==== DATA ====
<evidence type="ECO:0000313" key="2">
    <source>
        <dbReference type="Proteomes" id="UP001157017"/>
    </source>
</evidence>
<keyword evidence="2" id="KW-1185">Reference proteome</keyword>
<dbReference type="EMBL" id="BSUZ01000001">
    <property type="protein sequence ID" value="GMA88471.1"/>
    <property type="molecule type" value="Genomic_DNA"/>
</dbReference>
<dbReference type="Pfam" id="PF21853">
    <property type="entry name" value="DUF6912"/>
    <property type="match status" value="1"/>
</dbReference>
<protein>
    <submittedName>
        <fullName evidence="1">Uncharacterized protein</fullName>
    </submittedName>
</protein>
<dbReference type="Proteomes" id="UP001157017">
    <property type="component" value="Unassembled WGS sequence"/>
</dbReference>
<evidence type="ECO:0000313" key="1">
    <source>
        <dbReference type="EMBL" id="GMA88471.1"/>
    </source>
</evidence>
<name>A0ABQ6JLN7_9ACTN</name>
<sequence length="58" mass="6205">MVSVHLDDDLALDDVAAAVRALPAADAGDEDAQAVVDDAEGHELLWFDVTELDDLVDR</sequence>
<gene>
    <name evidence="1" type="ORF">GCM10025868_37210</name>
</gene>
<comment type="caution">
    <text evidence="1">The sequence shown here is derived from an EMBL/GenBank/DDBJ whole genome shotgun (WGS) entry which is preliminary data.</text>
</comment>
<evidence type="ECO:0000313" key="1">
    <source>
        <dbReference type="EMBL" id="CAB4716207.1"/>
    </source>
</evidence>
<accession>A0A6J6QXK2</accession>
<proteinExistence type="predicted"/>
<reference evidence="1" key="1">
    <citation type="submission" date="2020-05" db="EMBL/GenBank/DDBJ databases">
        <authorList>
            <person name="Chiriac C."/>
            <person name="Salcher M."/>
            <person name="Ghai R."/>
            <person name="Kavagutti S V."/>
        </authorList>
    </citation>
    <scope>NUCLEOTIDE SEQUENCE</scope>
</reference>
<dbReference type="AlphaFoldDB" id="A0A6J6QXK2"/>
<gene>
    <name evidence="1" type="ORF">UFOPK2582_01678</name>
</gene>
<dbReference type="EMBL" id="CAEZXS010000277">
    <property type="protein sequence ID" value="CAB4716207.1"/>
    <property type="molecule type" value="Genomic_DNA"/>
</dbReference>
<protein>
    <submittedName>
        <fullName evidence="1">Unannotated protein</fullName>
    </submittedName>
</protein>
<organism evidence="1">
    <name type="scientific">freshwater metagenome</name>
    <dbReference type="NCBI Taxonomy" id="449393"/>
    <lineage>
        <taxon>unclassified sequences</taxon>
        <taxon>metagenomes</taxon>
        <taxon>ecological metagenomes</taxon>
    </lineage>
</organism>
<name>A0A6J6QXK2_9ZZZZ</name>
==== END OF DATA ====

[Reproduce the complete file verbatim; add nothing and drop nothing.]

<evidence type="ECO:0000313" key="2">
    <source>
        <dbReference type="Proteomes" id="UP001157017"/>
    </source>
</evidence>
<keyword evidence="2" id="KW-1185">Reference proteome</keyword>
<dbReference type="EMBL" id="BSUZ01000001">
    <property type="protein sequence ID" value="GMA88471.1"/>
    <property type="molecule type" value="Genomic_DNA"/>
</dbReference>
<dbReference type="Pfam" id="PF21853">
    <property type="entry name" value="DUF6912"/>
    <property type="match status" value="1"/>
</dbReference>
<protein>
    <submittedName>
        <fullName evidence="1">Uncharacterized protein</fullName>
    </submittedName>
</protein>
<dbReference type="Proteomes" id="UP001157017">
    <property type="component" value="Unassembled WGS sequence"/>
</dbReference>
<evidence type="ECO:0000313" key="1">
    <source>
        <dbReference type="EMBL" id="GMA88471.1"/>
    </source>
</evidence>
<name>A0ABQ6JLN7_9ACTN</name>
<sequence length="58" mass="6205">MVSVHLDDDLALDDVAAAVRALPAADAGDEDAQAVVDDAEGHELLWFDVTELDDLVDR</sequence>
<gene>
    <name evidence="1" type="ORF">GCM10025868_37210</name>
</gene>
<comment type="caution">
    <text evidence="1">The sequence shown here is derived from an EMBL/GenBank/DDBJ whole genome shotgun (WGS) entry which is preliminary data.</text>
</comment>
<evidence type="ECO:0000313" key="1">
    <source>
        <dbReference type="EMBL" id="CAB4716207.1"/>
    </source>
</evidence>
<accession>A0A6J6QXK2</accession>
<proteinExistence type="predicted"/>
<reference evidence="1" key="1">
    <citation type="submission" date="2020-05" db="EMBL/GenBank/DDBJ databases">
        <authorList>
            <person name="Chiriac C."/>
            <person name="Salcher M."/>
            <person name="Ghai R."/>
            <person name="Kavagutti S V."/>
        </authorList>
    </citation>
    <scope>NUCLEOTIDE SEQUENCE</scope>
</reference>
<dbReference type="AlphaFoldDB" id="A0A6J6QXK2"/>
<gene>
    <name evidence="1" type="ORF">UFOPK2582_01678</name>
</gene>
<dbReference type="EMBL" id="CAEZXS010000277">
    <property type="protein sequence ID" value="CAB4716207.1"/>
    <property type="molecule type" value="Genomic_DNA"/>
</dbReference>
<protein>
    <submittedName>
        <fullName evidence="1">Unannotated protein</fullName>
    </submittedName>
</protein>
<organism evidence="1">
    <name type="scientific">freshwater metagenome</name>
    <dbReference type="NCBI Taxonomy" id="449393"/>
    <lineage>
        <taxon>unclassified sequences</taxon>
        <taxon>metagenomes</taxon>
        <taxon>ecological metagenomes</taxon>
    </lineage>
</organism>
<name>A0A6J6QXK2_9ZZZZ</name>